By Chris Lang
Corporate plans to reach “net-zero” have boomed since the IPCC’s 2018 report on limiting global warming to 1.5°C. More than 400 companies have signed the UN Global Compact’s Business Ambition for 1.5°C, aiming to reach net-zero emissions by 2050. More than 1,300 companies are involved in the UN Race to Zero campaign. And the Science Based Targets initiative has certified over 550 companies’ 1.5°C or 2°C targets.
A new Greenpeace report looks at the role of carbon dioxide removal in companies’ climate plans. Written by Greg Muttitt with inputs from Charlie Kronick and Louise Rouse, the report is titled, “Net Expectations: Assessing the role of carbon dioxide removal in companies’ climate plans”.
Corporate plans for Carbon Dioxide Removal
The report finds that companies’ net-zero plans vary widely in how much they rely on Carbon Dioxide Removal:
- Some companies aim to avoid or minimise the use of CDR and have specific plans to directly prevent most emissions. Others plan to use CDR to offset a majority of current emissions.
- Some companies even in hard-to-abate sectors – such as cement, steel and marine freight – plan to cut emissions directly, by innovating where necessary. Conversely, others plan to use CDR to offset even easy-to-abate emissions, such as in power generation.
- While a few companies plan to deliver CDR in specific projects, many plan to simply purchase credits on carbon markets, which have been beset with integrity
problems and dubious accounting, even where certified.
The experiences of forest sinks and carbon markets
While BECCS and DACCS are new and unproven approaches, CDR is not a novel concept: forest-based carbon sequestration has long been part of the climate toolbox. The IPCC’s First Assessment Report in 1990 proposed among its response strategies “expansion of forest areas as possible reservoirs of carbon,” and forest expansion is included in the UNFCCC’s REDD+ programme (as the “plus”, alongside Reducing Emissions from Deforestation and forest Degradation), introduced in 2005 to enable international funding for forest measures in the Global South. This history can provide useful lessons for future use of CDR.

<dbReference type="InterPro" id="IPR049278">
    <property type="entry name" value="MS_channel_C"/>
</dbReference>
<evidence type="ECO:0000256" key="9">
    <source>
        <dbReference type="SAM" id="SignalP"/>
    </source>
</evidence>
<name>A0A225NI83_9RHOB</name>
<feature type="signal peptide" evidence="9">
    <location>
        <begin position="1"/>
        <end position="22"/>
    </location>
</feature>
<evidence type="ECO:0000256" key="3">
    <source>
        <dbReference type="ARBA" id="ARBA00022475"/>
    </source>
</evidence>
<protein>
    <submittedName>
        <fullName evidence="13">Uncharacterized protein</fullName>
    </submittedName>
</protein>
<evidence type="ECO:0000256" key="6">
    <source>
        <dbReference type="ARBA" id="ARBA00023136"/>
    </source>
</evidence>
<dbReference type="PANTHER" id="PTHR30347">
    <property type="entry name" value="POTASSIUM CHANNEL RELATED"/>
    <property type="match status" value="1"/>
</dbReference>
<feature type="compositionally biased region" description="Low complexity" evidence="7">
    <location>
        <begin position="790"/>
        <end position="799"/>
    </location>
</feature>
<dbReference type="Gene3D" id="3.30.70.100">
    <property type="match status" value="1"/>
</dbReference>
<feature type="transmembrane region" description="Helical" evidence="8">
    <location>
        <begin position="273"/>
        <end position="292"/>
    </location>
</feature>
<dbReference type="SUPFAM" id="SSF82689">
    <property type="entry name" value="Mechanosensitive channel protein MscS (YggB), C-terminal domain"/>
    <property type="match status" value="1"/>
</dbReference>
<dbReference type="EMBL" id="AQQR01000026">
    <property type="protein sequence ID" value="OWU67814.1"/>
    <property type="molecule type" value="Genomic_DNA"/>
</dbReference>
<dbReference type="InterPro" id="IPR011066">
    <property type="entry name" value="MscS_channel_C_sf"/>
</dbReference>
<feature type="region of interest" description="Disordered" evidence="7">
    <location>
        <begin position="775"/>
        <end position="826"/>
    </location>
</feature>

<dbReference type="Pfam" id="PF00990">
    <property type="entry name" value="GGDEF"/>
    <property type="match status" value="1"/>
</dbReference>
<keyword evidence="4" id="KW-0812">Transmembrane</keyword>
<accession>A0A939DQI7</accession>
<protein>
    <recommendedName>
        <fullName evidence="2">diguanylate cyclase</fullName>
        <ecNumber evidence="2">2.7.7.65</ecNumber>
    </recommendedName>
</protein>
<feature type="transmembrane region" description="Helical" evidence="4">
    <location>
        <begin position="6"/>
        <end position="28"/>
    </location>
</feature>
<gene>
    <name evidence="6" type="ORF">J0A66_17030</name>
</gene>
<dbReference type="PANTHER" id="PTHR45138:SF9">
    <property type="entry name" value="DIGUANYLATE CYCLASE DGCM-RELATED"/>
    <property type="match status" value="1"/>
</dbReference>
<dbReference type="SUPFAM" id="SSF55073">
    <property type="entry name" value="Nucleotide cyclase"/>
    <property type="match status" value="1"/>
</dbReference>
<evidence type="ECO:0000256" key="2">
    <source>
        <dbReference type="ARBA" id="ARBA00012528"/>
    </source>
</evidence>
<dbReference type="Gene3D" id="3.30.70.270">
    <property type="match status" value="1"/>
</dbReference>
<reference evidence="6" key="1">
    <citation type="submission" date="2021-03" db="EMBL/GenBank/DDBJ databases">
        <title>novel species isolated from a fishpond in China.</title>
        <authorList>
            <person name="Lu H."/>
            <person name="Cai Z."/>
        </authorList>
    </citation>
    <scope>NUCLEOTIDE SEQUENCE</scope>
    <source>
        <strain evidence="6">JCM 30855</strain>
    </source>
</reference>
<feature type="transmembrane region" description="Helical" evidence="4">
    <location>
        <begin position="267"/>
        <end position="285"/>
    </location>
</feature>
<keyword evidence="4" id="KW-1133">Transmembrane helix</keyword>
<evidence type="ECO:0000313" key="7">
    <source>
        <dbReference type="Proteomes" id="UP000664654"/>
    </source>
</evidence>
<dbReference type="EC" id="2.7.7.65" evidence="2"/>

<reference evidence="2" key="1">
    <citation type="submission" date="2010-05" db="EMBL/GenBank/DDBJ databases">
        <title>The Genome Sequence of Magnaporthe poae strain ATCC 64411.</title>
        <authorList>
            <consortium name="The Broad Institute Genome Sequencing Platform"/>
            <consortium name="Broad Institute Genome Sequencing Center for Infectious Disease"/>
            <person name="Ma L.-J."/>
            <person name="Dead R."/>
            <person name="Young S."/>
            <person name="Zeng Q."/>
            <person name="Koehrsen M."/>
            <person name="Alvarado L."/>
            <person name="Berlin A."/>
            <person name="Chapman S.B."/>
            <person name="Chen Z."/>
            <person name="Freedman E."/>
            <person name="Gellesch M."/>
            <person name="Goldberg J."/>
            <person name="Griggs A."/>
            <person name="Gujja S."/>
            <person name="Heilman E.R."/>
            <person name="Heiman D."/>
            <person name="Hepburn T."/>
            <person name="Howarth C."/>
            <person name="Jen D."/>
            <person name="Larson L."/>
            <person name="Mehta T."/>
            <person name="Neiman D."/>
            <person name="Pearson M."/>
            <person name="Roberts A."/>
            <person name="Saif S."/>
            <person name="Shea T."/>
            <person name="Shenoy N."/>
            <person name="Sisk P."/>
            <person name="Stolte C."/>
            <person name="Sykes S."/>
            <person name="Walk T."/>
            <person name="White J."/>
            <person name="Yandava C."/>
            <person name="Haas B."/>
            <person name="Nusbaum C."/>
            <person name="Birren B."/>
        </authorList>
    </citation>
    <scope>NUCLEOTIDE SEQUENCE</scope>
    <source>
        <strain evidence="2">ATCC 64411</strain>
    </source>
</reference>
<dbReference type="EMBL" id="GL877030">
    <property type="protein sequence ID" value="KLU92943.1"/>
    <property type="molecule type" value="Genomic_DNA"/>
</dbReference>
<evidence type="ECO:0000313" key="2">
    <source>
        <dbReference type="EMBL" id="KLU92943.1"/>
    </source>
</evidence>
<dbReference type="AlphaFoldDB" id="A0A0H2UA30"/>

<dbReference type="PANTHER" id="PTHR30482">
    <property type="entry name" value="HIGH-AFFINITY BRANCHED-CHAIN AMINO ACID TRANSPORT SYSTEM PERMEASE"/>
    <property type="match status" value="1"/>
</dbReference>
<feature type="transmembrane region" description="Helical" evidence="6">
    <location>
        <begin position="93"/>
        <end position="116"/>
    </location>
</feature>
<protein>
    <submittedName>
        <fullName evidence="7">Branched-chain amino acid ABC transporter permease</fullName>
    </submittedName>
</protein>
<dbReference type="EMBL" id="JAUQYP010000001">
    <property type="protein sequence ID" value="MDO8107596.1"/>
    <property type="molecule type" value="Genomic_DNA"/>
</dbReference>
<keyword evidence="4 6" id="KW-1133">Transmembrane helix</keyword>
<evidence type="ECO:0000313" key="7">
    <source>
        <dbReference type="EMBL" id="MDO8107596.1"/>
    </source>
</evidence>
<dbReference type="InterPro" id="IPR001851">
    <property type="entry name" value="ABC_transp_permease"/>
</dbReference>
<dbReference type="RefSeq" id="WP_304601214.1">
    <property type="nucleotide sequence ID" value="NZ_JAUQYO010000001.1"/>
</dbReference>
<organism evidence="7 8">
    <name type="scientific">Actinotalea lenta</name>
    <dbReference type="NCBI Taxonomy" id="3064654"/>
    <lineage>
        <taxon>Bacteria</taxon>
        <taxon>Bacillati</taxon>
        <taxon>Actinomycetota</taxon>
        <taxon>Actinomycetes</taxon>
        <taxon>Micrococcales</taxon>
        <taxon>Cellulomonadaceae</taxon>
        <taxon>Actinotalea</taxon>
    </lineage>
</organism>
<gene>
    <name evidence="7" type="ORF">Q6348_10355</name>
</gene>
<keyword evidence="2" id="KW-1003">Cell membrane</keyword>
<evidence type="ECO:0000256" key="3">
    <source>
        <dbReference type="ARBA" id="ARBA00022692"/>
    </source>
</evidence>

Unfortunately, the experience has been more often negative than positive, as attested by an extensive literature. In particular, failures to establish effective governance of REDD+ have left some researchers asking whether the programme has contributed at all to mitigating climate change. Meanwhile, numerous forest-carbon projects have displaced local – often Indigenous – people from their homes and land, prohibited the subsistence forest uses on which they depend, and in some cases led to violence and militarisation.
Carbon markets – both regulated and voluntary – have been part of climate mitigation since the Kyoto Protocol of 1997, and are now seen as a key tool for companies to deliver CDR. However, the experience here too has been sobering. Even where certified by professional consultancies or regulated by public bodies, it has generally been impossible to establish that projects generating carbon credits have been additional to what would have happened in any case. For example, a study for the European Commission in 2016 found that 85% of Certified Emissions Reduction projects under the Clean Development Mechanism are unlikely to have delivered any climate benefit.
A potential lesson then is that CDR projects must be designed holistically, taking into account not only carbon accounting but also wider social and environmental impacts, and within a framework of strong and effective regulation. These risks provide further reasons that reliance on CDR should be minimised.
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